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Chapter 12: Compost Toilet

Three toilets of decomposition of this proportion or a little more serves two people. When the third is full, and time has passed, the first is ready for removal of the rich material. Flies go to the light and do not escape. There are many designs for this system, this one does not have a floor, it extends a few centimeters underground. The toilet is full when the material height reaches the inlet for ventilation and light. Cap the toilet well for the passage of time and move the toilet seat to another toilet. Employ more toilets of decomposition for more people.

Three separate decomposition toilets are required for two people. They do not need to be tall with stairs. Three holes in the ground with a comfortable seat have proven sufficient for two people, except for the lack of a sanitary fly trap, and the ease of removing decomposed material. If the three chamber system of holes in the ground is used, fly trap light may be introduced with properly positioned pipes. Holes must be located on high ground away from streams and where underground water is too deep to be contaminated. The stairs, entrance of light and the door at the bottom are details of design summarized to create a comfortable and sanitary design which will not contaminate water resources.

Example design of six chambers for a family of four. Dotted line represents a roof line.

The human body utilizes about fifteen percent of the value in food. Eighty-five percent of the money, work, forces of biological life and solar power in food is thus deposited in the compost toilet. The idea is to use several toilet compartments for decomposition. Retrieving the fertilizer is a pleasant experience after passage of sufficient time.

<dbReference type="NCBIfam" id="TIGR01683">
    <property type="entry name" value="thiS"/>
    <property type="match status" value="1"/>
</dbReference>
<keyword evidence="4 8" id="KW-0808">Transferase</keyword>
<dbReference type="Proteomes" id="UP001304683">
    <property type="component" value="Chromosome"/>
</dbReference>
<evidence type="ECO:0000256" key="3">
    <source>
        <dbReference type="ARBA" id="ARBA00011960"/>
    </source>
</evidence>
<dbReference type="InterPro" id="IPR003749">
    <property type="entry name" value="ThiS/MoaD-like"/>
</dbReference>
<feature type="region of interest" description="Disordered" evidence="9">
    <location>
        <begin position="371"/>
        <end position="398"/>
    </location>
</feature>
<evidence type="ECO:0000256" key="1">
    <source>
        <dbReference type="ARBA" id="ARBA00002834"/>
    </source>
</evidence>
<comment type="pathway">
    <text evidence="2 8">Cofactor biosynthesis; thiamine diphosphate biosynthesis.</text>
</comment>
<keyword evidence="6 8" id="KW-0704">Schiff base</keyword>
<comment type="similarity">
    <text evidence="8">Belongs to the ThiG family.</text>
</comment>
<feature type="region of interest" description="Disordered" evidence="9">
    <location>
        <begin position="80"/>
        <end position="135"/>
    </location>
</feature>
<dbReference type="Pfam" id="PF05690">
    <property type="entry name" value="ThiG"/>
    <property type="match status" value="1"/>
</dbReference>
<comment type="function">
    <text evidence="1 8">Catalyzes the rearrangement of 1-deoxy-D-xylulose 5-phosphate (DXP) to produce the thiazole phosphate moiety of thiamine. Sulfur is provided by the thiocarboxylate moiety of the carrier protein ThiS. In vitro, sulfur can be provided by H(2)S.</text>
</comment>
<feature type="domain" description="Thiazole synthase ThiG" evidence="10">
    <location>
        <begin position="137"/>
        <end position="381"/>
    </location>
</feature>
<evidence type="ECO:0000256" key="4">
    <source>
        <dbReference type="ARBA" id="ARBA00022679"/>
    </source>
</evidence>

Several families, including my family, lived with versions of this system for over ten years in Santa Barbara, California. The entire neighborhood was destroyed by fire in the year 2008. This functional system which creates wealth instead of pollution has been lost, possibly forever.

Toilets of decomposition similar to this are very inexpensive, they do not require maintenance, and create wealth instead of pollution. Instead of injecting sewage and chemicals into rivers which are drinking water for the next town, decomposition toilets retain eighty-five percent of the food value to fertilize soil. Eutrophication is the proper term for nutrient fed algae blooms which choke rivers, then flow with the river, and create dead zones in the sea. Ecological economics tells us we must learn to avoid polluting water while wasting most of the ten calories of oil required to produce one calorie of food.

The compost toilet is a product which is an income source for those who learn this technology. It also clearly illustrates how the physical laws of entropy become usable knowledge for those who are considering a sustainable replacement for corporate consumerism.

The decomposition toilet does not use water.

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